The Power of Teamwork During a Mine Rescue
October 13, 2021
The aim was to bring a group of miners caught hundreds of metres underground safely back to the Earth’s surface, and that’s exactly what happened.
Thirty-nine people were unable to exit Vale’s Totten Mine in Sudbury, ON, after a scoop bucket detached and blocked the main shaft on Sept. 26.
They were at levels of between 914 metres and 1,219 metres when the incident occurred – and complied with standard procedures by reporting to refuge stations.
What followed was a highly co-ordinated effort of around 90 people, including 58 responders from Vale’s mine rescue team and Ontario Mine Rescue.
OMR Vice President Ted Hanley and OMR Chief Mine Rescue Officer Shawn Rideout were tasked with overseeing the extraction effort.
None of the miners were hurt when the mine shaft was compromised, and it was up to the rescuers to ensure they stayed uninjured during their ascent.
Most of the miners were able to climb to the surface using a secondary egress ladder system that was set up, while the other four needed assistance getting out of the mine.
“It was not a cookie-cutter rope rescue,” said Hanley, in an interview with local media. “The ladderways were offset at staggered intervals, so we couldn’t set up simplified systems. It was very complex.”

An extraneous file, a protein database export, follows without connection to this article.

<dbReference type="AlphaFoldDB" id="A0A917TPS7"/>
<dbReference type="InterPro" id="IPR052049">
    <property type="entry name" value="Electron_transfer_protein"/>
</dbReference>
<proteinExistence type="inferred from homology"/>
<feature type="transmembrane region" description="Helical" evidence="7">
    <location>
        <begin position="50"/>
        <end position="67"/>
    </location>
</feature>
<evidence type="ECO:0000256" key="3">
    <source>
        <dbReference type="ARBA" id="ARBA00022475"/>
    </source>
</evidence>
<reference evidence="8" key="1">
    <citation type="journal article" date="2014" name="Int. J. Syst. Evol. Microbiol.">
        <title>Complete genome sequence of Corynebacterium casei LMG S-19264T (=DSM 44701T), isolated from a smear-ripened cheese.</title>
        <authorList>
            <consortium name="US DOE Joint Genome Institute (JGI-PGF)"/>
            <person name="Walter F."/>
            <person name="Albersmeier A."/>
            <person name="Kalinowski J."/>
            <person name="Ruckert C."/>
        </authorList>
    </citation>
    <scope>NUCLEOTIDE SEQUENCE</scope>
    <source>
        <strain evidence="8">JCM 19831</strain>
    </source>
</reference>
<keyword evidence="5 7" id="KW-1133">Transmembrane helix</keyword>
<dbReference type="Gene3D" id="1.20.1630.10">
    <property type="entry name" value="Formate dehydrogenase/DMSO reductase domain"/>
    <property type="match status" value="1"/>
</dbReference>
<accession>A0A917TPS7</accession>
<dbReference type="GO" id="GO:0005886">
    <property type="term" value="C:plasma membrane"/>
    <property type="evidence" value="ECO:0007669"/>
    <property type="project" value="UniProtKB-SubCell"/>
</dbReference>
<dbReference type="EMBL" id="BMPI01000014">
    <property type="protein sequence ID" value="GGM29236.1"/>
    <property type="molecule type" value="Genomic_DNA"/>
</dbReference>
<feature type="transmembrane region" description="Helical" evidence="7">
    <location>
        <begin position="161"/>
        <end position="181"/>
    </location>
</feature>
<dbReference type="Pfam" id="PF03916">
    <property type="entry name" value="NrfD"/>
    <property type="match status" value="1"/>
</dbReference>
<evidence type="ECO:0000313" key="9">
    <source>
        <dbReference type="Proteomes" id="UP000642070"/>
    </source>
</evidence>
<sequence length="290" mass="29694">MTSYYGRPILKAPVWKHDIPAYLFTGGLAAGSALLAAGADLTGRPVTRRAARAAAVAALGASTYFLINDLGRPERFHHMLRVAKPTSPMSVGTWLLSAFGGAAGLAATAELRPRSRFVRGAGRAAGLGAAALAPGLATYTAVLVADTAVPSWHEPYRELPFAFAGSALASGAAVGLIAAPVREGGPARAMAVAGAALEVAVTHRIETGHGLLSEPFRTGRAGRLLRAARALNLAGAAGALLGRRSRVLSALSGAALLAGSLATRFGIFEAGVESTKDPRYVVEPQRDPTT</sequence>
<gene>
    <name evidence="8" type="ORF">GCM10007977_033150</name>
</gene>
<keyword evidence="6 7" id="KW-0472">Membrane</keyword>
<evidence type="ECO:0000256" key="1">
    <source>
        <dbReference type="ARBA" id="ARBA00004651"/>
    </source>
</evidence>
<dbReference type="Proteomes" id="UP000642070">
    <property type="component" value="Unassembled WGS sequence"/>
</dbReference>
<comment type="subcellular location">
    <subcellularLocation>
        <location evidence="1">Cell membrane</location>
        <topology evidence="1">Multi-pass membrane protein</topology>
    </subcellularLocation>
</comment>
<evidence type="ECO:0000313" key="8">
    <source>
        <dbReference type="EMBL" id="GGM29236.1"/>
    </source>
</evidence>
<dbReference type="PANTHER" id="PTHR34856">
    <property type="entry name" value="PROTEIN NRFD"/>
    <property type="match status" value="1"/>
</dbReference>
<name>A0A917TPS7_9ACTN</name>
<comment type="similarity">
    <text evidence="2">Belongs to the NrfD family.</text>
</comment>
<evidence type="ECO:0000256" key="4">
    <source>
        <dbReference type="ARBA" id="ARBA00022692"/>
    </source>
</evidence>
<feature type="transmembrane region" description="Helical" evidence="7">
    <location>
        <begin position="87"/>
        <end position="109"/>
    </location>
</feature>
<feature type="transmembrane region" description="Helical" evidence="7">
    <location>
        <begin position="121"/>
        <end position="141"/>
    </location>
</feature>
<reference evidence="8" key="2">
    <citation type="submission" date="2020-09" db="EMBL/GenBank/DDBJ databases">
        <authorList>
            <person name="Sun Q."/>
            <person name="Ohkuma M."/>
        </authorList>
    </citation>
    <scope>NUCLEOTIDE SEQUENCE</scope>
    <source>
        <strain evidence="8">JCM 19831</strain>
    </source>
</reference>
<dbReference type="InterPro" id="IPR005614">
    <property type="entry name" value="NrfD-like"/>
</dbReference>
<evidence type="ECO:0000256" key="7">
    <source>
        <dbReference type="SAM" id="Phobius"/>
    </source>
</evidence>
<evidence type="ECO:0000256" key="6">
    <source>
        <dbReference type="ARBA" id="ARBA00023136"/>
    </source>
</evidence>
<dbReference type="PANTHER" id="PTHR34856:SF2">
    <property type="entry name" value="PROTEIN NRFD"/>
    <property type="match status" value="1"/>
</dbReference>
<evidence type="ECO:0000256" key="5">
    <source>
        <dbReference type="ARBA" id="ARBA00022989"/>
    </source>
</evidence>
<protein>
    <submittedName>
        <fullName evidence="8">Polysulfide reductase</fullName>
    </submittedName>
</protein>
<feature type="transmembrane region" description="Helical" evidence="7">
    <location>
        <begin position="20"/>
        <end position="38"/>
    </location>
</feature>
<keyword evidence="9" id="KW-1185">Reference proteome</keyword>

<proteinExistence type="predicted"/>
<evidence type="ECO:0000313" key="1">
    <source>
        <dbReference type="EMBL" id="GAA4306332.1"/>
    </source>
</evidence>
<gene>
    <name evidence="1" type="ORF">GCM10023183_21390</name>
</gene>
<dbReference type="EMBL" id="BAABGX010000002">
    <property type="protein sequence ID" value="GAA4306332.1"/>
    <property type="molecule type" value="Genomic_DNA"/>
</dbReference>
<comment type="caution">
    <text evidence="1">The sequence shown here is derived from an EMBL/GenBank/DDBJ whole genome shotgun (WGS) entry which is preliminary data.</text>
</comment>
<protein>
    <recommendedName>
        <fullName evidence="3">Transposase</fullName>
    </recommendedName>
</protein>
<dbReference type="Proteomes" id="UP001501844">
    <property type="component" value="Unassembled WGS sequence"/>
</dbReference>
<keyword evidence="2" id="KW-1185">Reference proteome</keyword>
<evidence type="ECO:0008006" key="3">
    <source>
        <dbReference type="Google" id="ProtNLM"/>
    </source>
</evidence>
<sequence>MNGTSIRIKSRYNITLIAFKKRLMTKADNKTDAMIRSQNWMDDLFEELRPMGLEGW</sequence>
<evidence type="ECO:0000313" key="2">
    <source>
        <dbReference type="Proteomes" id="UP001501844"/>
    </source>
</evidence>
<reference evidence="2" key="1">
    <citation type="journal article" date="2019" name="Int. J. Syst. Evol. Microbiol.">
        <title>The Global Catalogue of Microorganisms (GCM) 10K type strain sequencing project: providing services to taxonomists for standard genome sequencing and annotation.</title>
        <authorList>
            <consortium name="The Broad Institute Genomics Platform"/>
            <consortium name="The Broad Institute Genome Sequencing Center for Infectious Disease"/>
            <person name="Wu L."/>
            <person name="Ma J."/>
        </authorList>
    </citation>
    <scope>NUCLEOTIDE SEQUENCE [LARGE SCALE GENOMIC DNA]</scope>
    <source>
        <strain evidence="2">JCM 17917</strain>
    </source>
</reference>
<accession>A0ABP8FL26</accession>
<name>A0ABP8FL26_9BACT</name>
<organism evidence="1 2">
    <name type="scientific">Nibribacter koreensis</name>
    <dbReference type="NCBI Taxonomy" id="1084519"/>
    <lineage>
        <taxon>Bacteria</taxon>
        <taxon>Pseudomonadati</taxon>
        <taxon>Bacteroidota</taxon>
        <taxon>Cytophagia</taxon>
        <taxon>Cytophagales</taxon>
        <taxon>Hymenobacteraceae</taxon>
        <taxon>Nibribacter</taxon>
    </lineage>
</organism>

In total, the rescue operation took three days to complete.
Vale Chief Executive Officer Eduardo Bartolomeo congratulated those involved.
“Bringing our 39 employees home safe and healthy was our top priority and we’re glad that our emergency plans and procedures worked to deliver that outcome,” he said, in a release.
“All the employees are safe now and deserve our deep respect for their perseverance and strong will.”
Bartolomeo said an investigation would be launched, so the company can learn from what happened and take steps to ensure this type of incident doesn’t happen again. Hanley said his organization would also follow up with Vale for a review.
“I’m pleased but we’re not going to ignore the fact that, despite our best efforts, there was still a chance of things not going our way, and we’re not going to shy away from that fact,” said Hanley.
“We’re fortunate people were in good health, and that the safety protocols held in place, with no injuries, but we’re aware that we have to continually improve.”
The successful rescue at Vale’s Totten Mine shows what can be achieved when knowledgeable and well-prepared people come together and make a concerted effort to reach a common goal.
The teamwork demonstrated by everyone involved, especially the mine rescuers, is certainly commendable.
The rescue also highlights the importance of having an up-to-date emergency response plan and training program to ensure employees can skillfully respond when the unexpected happens.
In addition, the proactive response by Vale and OMR to investigate what happened and find ways to improve shows a strong commitment to the health and safety of mine workers – which is right where everyone’s prime focus should always remain.
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